One of the things I love best about blogging is engaging with a community. Opinions evolve. Perspectives change. Sometimes I see how inaccurately I projected my thoughts or even how off the mark I was by the responses in the comment section. I welcome your feedback and would like to take a moment to respond to a couple of great comments from yesterday’s post.
This first comment comes from Sandi Ormsby of Ahhsome.
“Personally: I’m not interested in reading about someone’s divorce. Even if they are in the public eye, announce it, and be done with it…everyone should be allowed some common courtesy, some dignity to move forward without their spouse. We don’t need to gossip or offer opinions.
BTW, re: “We want to hold on to the hope that our dreams can come to fruition, that our lives will not fall to a national statistic…” well said, but I don’t think divorce is causing her to lose that dream or even damaging it. Her happiness is just being altered a bit.”
Celebrity divorces are announced daily, it seems. I was at the salon getting my hair done this morning, chuckling at all the weekly magazine subscriptions laying on the tables. They are riddled with hook-ups and break-ups. I think what struck me the most about Heather Armstrong’s announcement was how much attention it is receiving from more respected news sources, if that makes any sense. She seems less of a celebrity to many of her followers and more of a friend or personal acquaintance. There are many bloggers that I read so often that I feel like I know them, personally. In fact, there are a handful that I consider friends because we interact outside of the blog world, albeit only through emails and text messages. Every time I hit “publish”, I am forever sharing a piece of myself, good or bad. Sometimes, there is an unsettling feeling knowing complete strangers have a very limited opinion of who I am.
The second comment comes from Kathleen at Richwell Ventures.
“Of course it IS nice to see people succeed, but you mean, “and never fail”, and good luck with that. She did succeed, just not indefinitely. I don’t know of this woman or how long she has been married, but I do know that the only constant is change.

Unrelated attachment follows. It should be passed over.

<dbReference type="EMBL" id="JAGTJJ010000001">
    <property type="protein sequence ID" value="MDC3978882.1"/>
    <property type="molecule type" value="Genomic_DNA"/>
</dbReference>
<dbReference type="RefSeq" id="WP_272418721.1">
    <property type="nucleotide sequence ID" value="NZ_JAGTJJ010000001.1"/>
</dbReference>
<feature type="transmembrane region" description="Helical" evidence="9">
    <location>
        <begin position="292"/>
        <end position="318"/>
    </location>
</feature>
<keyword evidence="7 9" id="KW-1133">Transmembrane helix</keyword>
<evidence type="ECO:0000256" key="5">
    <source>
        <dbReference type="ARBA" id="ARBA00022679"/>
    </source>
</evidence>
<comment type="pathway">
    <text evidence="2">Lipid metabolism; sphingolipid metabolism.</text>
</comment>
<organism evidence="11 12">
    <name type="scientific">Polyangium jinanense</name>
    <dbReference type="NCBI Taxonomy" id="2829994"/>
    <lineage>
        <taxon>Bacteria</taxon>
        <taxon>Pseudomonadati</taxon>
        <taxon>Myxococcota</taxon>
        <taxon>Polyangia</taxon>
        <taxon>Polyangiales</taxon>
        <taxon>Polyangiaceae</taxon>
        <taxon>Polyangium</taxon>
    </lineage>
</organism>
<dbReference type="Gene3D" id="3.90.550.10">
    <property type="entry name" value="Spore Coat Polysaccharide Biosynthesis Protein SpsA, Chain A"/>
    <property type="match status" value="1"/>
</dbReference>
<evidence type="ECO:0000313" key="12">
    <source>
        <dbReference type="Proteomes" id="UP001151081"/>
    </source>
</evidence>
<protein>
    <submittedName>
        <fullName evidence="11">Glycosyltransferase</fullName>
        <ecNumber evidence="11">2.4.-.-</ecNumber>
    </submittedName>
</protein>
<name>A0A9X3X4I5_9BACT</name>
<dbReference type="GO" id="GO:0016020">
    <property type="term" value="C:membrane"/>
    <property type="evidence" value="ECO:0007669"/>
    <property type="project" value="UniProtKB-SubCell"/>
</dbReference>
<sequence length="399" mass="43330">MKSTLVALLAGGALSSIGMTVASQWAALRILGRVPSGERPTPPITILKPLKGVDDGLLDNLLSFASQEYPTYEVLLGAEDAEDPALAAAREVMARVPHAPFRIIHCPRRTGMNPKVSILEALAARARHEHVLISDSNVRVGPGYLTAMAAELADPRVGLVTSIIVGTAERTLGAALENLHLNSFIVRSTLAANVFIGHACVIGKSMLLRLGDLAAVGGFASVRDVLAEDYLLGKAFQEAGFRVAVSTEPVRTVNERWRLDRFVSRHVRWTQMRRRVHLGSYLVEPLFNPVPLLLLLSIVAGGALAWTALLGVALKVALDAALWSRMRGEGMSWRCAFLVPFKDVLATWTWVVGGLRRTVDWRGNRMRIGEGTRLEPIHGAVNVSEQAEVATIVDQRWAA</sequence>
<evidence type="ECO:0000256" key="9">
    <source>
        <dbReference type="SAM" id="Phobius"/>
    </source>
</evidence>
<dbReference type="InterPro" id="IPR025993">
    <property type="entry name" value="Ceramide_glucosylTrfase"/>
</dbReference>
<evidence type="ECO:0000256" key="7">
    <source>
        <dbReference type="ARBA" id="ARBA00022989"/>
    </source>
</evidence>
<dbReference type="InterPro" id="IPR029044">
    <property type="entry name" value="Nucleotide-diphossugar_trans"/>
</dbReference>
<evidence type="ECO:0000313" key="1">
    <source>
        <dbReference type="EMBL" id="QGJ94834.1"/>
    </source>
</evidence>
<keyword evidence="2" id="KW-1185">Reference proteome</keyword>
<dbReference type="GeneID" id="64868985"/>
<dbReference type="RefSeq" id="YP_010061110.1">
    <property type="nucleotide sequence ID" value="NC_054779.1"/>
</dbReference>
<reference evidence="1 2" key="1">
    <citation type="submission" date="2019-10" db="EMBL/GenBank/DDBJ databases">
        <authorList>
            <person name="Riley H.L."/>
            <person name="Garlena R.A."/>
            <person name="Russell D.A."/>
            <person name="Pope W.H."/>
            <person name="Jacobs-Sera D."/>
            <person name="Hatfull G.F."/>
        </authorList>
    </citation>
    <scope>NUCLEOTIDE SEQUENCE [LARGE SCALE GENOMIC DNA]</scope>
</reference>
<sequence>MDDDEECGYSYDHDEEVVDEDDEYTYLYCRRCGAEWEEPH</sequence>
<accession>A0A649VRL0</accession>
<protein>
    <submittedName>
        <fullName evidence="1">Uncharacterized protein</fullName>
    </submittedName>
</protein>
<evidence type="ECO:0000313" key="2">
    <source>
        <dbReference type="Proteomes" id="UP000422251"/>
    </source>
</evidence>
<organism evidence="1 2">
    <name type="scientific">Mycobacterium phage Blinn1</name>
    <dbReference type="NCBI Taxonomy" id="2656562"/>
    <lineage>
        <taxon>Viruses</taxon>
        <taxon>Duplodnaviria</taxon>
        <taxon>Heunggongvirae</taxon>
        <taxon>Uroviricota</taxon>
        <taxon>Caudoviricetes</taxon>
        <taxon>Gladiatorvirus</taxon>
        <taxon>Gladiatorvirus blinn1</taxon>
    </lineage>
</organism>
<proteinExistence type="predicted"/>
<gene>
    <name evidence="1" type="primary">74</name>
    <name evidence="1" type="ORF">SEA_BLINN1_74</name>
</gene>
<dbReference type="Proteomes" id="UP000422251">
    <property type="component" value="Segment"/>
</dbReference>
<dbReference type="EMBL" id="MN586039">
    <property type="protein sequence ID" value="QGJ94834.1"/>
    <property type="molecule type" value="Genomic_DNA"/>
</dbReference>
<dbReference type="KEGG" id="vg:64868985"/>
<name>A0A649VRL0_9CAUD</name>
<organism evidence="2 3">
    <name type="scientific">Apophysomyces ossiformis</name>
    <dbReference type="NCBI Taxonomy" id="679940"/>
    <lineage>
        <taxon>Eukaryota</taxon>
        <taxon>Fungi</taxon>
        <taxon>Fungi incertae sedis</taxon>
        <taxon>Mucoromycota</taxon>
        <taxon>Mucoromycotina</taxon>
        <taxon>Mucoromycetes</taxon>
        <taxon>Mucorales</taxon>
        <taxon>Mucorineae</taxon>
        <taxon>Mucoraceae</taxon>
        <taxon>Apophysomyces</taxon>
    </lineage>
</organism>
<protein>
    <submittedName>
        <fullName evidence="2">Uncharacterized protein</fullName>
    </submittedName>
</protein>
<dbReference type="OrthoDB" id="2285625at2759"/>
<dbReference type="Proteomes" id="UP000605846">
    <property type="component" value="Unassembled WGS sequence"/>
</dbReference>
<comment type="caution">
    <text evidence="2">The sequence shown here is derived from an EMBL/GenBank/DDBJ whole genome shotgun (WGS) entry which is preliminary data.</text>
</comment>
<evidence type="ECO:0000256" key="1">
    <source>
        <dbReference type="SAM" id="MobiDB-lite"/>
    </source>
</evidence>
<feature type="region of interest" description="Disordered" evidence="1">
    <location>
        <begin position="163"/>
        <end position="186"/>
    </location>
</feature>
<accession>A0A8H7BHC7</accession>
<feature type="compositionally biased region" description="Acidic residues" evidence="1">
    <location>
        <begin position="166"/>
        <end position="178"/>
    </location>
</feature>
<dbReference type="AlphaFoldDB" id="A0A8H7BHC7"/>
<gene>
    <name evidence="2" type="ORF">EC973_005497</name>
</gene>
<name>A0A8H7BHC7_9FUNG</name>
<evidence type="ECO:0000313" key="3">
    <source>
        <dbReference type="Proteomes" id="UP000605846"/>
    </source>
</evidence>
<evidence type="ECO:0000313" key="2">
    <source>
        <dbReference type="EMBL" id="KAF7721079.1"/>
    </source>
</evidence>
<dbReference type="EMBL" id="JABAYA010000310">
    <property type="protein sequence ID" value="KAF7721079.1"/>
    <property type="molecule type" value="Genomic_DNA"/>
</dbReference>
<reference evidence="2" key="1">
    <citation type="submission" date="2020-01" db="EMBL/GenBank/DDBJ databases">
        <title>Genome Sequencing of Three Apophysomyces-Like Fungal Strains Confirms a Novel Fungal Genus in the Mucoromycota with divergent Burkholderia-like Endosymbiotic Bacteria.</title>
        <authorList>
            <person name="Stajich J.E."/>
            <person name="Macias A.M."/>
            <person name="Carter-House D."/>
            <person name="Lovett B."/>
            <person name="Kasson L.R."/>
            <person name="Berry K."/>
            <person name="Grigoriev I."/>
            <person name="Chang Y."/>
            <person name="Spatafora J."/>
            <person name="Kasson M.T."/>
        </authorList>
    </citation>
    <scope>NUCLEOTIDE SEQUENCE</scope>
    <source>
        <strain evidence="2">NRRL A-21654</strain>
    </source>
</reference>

I do empathize with her. It SUCKS. It’s devastating, I have been there, heck who hasn’t, but the potential death of her marriage does not automatically destroy her future, nor negate the blessings she has had up to this point. It just changes, and we endure – or don’t.”
I do agree with Sandi that everyone needs to move forward in their own happiness – however that may look. Unfortunately, it is unlikely that fans won’t speculate about the circumstances or outcome, it is in our nature to have an opinion, even if it is based on nothing concrete, mere assumptions. My hope is that the Armstrong family has good communication and a loving support system. And yes, Kathleen, I suppose it is a bit naive of me to want to see long-term success without failure. Maybe what I really hope is that we are able to succeed with minimal failure. I fail at small things every day: lose my temper, forget to pack someone’s book, start dinner too late, etc. But the one thing I don’t want to fail at are my relationships. Those are the things I hope to keep close, protect them at all cost. Although I know that comes with a price too sometimes. I also agree with Kathleen, because I know personally the devastation of divorce. It certainly was not my intent to imply that divorce would cause someone to lose or damage a dream. But it is the end of one dream – until the next one is envisioned. Happiness is a choice, I believe, although some days are much harder to find it than others. I never went in to my first marriage thinking, “let’s just see how long we can keep this going“. Obviously, my dream was a life long journey. The journey just changed, but in the end, I found a different happiness, a different dream, and a different future.
My dream now is to follow my creative interests and write more professionally. I want to build a better blog, start a book and even do some public speaking again. But the biggest part of that dream, is having my kids and DW at my side. That is the part that is sad to see – the end of a partnership. Even though I know there are always opportunities to build new ones.